Unlike most speakers, Harbeths attach the speaker cable binding posts directly to a wood back panel. Most speakers, even cheap ones, have a binding post plate made of plastic or metal. And it's not that other manufacturers are cheaping out by refusing to give you a greater expanse of nice looking wood on the back.

The reason is that wood can expand and contract in thickness as the humidity changes. Most manufacturers choose to make the mechanical connections more or less permanently tight rather than go for ultimate woody aesthetics. Not Harbeth.

Thus, in my northern Midwest USA location, I noticed the binding posts loosening up midway during the first winter I had the speakers in my non-humidity-controlled home. I have baseboard hot water heat and no whole house humidifier. Thus, my listening room gets quite dry during the winter months, sucking the moisture right out of wood cabinetry, decreasing its thickness.

With decreased thickness, the binding posts, which I'm sure were nice and tight when manufactured in the relatively high humidity of Great Britain, started to loosen up. This is even though I don't use spade lugs or bare or tinned wire connections and thus don't put a lot of torque on the posts tightening them down on spade lugs or bare/tinned wires.

Yes, in the subsequent warmer times of year the posts tightened up a bit, but not fully.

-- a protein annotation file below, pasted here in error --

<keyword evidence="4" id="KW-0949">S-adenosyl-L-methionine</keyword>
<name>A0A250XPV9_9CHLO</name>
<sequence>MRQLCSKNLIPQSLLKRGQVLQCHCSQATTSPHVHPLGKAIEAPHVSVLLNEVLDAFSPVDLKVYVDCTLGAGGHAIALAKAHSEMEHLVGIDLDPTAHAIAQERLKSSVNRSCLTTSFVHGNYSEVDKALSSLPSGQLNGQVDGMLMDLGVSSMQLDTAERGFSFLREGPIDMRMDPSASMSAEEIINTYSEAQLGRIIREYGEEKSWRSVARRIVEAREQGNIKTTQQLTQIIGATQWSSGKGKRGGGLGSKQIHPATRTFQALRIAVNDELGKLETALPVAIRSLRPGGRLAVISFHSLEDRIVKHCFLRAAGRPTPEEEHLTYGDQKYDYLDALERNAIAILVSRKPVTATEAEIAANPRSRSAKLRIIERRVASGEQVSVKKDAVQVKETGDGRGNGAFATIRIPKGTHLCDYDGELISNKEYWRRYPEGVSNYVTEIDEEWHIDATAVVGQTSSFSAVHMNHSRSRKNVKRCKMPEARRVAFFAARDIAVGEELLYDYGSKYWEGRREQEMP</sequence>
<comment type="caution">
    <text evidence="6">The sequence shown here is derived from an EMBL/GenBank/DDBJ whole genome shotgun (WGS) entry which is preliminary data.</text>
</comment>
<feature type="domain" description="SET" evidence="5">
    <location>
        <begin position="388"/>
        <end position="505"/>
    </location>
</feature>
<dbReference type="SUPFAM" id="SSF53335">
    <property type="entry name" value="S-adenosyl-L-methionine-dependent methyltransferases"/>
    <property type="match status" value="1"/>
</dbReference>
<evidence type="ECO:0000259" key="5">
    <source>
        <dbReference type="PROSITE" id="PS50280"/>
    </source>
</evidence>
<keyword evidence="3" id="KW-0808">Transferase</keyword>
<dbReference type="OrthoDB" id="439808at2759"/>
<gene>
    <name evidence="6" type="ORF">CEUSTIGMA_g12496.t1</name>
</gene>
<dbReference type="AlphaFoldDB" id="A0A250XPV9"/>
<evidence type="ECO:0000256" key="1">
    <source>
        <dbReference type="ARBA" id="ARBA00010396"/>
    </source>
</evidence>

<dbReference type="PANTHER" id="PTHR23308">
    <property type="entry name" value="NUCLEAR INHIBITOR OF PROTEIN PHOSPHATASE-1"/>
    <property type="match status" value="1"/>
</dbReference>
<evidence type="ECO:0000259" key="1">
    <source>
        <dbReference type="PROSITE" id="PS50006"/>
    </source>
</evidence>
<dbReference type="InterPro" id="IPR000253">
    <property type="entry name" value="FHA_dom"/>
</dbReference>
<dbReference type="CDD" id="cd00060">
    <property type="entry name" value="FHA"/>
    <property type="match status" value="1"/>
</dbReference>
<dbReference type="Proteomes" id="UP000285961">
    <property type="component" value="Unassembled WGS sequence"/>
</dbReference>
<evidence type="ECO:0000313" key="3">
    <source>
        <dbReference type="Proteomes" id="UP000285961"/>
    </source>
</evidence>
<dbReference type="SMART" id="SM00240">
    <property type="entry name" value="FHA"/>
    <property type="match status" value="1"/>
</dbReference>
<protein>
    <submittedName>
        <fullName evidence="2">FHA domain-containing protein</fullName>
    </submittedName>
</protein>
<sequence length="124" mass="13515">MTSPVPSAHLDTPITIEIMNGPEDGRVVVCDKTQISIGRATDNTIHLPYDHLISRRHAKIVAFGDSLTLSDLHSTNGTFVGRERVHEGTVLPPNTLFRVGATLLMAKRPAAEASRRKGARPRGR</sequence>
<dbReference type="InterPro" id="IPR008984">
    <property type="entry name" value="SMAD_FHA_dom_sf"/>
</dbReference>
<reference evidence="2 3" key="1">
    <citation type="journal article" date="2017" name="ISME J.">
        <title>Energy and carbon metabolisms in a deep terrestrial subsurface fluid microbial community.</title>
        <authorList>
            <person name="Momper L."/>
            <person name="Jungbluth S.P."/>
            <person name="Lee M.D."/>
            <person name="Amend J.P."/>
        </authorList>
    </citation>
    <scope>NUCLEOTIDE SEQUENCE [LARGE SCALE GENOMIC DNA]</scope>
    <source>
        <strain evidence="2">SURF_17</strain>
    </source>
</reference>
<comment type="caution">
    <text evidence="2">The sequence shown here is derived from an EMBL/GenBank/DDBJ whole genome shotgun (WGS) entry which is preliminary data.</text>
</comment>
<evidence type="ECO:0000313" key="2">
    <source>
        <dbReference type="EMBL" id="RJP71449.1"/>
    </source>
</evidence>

How to fix? Well, you have to remove the back panel. And, unfortunately, with the M40.1 and M40.2, this operation is a lot easier to do if you turn the speaker cabinet upside down so that the binding posts are toward the top of the cabinet. But turning a large, heavy speaker upside down while it's on a stand is not an easy proposition and you will certainly lose the precision of your set up when you put the speakers back on the stand, necessitating another round of carefully adjusting your set up geometry, a process that can take hours, not to mention considerable muscling around of the speakers, especially when, like mine, the Ton Trager stands are mounted on carpet, sink into the carpet, and thus don't move around easily at all. Thus my "lazy" reluctance to fix this problem.